I can also say that VC is a very different type of investing, having also invested in stocks in the public markets. In VC and angel, you get to have that personal relationship with the founders which I love. Being active as a mentor, I always really enjoyed being able to connect with the founders and being able to see what resources they needed and who they needed to connect with to help them in their journey.
I also realized that I was already doing a lot of the work as an investor for many years even before I even became one. During all my years as an entrepreneur, I was already building entrepreneurship communities like starting meetup groups with women in tech, mentoring entrepreneurs, and helping connect them with what they needed to scale and grow. I realized that the only part I wasn’t doing was moving the capital.
What are the things you look for when considering making an investment? I am sure you are looking at so many potential deals at any given time, so what are some of the things that stand out to you and signal that something would be a good investment?
Yes, I would be happy to talk more about our thesis and approach. At Chloe Capital, we typically invest in companies that are seed through series A. We mainly look at tech and tech enabled companies, enterprise SaaS being our sweet spot, and invest across the US and globally. We also look at companies that have a product in the market with some early traction. In many cases they do have some early revenue, but in other cases they may be pre-revenue and showing other types of traction with users or key partnerships. But we do like to see some evidence of product market fit.
In terms of the gender and diversity lens, we look at companies that have at least one-woman founder on the team with at least 20% equity at the seed stage and is in a leadership and decision-making role. We also target that over 50% of our portfolio needs to have a person of color in the C suite, also with at least 20% equity. This is looked at alongside the investment potential.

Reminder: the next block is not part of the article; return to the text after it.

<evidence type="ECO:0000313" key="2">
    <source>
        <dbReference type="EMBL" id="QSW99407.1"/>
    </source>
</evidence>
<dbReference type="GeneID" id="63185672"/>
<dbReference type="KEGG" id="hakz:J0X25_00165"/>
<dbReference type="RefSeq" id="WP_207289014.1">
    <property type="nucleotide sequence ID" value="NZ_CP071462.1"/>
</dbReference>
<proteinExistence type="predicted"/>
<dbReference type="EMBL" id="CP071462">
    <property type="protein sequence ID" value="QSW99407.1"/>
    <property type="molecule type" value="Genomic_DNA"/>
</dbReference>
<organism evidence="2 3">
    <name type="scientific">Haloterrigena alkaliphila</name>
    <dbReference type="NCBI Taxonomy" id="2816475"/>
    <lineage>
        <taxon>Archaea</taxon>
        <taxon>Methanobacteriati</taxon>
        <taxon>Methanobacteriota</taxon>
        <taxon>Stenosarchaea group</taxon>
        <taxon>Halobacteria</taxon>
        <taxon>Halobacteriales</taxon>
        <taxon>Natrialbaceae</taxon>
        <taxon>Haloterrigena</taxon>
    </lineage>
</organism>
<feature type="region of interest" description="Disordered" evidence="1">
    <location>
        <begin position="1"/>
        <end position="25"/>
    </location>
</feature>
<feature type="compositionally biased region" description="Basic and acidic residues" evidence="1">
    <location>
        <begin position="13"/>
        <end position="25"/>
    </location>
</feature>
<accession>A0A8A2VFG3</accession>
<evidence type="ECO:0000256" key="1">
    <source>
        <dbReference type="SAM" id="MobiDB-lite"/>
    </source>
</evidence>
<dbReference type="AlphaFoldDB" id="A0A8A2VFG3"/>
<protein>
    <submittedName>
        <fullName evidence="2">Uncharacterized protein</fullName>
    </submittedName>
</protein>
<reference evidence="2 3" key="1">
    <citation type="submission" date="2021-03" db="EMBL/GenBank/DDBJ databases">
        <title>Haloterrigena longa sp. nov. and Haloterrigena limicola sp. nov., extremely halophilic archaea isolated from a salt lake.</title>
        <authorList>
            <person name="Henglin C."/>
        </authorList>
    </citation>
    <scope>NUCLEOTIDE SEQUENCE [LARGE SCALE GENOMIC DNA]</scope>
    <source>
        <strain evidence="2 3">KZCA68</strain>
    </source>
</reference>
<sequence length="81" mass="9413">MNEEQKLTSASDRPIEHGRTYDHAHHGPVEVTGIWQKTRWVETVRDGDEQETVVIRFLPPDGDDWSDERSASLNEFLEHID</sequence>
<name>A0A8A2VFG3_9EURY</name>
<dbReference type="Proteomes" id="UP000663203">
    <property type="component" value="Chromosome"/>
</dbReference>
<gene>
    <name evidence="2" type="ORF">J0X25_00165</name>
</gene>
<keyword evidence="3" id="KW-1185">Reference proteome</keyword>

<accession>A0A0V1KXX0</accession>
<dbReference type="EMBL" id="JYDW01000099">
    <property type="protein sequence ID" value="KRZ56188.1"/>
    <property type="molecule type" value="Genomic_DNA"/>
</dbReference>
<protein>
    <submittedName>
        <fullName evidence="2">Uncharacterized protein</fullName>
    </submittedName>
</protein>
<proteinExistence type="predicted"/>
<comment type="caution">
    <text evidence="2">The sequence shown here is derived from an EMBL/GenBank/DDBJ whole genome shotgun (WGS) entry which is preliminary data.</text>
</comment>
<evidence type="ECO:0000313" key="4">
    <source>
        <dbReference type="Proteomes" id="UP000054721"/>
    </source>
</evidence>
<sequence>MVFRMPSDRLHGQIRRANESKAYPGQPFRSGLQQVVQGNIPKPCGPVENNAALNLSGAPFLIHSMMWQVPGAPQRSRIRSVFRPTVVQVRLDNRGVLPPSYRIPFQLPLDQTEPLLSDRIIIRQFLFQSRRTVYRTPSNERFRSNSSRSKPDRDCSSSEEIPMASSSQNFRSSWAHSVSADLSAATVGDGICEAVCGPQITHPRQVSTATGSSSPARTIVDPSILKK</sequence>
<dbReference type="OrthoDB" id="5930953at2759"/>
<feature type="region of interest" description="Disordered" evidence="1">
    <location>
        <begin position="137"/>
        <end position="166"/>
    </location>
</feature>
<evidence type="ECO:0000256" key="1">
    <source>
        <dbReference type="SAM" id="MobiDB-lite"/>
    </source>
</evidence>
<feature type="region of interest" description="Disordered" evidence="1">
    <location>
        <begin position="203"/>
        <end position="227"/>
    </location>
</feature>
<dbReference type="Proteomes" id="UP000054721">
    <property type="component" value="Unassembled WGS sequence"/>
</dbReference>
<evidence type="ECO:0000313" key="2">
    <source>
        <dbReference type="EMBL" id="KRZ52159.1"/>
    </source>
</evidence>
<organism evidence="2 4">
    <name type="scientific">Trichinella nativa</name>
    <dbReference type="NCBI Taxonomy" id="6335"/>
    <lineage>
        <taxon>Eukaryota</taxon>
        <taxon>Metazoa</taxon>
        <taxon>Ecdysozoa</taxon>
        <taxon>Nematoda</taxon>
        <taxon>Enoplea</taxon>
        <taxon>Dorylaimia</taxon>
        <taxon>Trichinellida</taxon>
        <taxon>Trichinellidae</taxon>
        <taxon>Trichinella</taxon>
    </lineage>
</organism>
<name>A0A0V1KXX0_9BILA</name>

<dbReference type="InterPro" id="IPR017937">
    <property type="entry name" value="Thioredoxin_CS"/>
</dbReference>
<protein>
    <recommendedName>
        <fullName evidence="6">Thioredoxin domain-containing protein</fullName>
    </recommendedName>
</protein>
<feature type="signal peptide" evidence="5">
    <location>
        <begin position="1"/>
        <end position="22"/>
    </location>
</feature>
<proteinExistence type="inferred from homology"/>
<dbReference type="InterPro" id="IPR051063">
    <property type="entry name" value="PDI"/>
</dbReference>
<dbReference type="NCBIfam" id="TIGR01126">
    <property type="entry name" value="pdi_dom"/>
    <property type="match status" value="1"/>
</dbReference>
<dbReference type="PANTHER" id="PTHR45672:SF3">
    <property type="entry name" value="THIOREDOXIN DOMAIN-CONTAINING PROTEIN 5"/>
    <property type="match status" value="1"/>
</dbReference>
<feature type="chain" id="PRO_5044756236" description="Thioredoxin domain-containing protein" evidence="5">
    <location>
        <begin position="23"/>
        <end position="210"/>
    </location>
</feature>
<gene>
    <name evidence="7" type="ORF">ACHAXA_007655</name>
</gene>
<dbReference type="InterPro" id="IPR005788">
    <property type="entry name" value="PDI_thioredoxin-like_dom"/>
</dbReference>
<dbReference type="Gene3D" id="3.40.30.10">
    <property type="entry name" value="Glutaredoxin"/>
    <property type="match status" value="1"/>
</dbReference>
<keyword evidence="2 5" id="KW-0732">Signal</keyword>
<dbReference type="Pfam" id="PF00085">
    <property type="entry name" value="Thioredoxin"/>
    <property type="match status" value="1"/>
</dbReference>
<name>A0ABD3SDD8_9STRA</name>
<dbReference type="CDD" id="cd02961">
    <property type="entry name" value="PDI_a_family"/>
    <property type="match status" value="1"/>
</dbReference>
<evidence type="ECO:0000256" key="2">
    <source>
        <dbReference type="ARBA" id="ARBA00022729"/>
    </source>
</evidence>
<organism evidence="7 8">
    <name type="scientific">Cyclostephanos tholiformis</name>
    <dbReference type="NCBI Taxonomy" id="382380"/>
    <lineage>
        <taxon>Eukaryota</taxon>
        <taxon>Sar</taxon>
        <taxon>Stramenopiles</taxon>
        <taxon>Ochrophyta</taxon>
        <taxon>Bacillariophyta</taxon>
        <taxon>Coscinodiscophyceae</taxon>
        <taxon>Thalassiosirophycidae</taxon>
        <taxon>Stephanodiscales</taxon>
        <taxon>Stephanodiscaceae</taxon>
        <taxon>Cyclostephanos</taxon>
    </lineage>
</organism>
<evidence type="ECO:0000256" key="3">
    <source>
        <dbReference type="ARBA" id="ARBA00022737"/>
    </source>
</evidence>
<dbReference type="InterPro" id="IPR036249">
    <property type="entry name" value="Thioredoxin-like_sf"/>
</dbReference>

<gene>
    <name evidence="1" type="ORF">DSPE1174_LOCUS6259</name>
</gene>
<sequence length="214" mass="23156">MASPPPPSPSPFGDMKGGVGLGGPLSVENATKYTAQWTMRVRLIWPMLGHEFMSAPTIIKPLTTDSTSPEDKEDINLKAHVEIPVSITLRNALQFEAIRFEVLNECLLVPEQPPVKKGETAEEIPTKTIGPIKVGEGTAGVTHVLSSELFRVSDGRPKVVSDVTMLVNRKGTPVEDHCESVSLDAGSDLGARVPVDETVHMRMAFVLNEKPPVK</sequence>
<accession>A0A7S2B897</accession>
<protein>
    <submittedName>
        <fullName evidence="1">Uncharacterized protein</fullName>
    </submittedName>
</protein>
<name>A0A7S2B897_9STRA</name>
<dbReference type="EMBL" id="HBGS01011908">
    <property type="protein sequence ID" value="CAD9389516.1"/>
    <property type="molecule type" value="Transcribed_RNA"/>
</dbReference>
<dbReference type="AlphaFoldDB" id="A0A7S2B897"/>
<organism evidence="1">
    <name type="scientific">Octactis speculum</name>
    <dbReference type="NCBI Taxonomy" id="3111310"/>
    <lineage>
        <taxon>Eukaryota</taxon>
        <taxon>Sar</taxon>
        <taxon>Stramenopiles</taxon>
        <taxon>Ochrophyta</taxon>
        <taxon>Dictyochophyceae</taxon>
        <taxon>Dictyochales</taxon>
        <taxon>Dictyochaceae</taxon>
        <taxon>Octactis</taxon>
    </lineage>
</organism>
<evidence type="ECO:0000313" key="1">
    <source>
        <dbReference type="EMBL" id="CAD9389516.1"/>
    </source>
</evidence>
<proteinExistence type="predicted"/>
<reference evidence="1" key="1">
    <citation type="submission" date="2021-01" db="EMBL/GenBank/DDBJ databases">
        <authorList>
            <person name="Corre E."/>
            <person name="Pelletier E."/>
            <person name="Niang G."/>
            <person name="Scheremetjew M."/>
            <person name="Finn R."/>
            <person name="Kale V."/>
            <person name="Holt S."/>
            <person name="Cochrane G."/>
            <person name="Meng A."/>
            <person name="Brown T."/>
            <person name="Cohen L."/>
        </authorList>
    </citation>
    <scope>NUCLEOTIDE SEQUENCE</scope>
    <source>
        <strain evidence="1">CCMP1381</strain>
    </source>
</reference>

In terms of industries, we look at climate, education and workforce, health, and finance as some of our main industry themes. Beyond that, when you are investing at this stage, so much of it is about the founder, so we really like to get to know the founders well. We do a lot of that through our accelerator program model, where we run our signature programs which are virtual accelerators followed by a 48 -hour fundraiser experience. These programs give us a chance to get to know the founders, see how they interact with other investors, and really help them with so much more than just writing a check.
So, if you decide to invest in a company, it is a given that they would also be included in the accelerator? Or can you be in the accelerator and not necessarily get an investment? How does that work?
So, the way our model works is that we typically have a cohort of 5 companies in each accelerator program. We have done over 10 of these around the country, so have had over 50 companies participate so far. From the cohort of 5, we typically will invest in at least 1 from each accelerator program. We also make investments in companies that do not go through the accelerator program. It is a mix and can vary from program to program based on our screening and due diligence process, which is quite rigorous and involves a whole committee of experts across technology, market research, finance, legal, and more.
What advice do you have for startup founders looking to get into the accelerator or looking to get VC financing in general?
A couple things to think about here. Yes, accelerators can be a great opportunity and we encourage folks to apply for ours when possible. But other great things to think about when financing is founder-funder fit. In this regard, don’t just send out a deck to every investor, but instead develop a strategy to look into and research the funds, angel investors, and angel groups that are going to be the best fit for what you are doing. This will enable you to fundraise more efficiently and align goals better with your investors.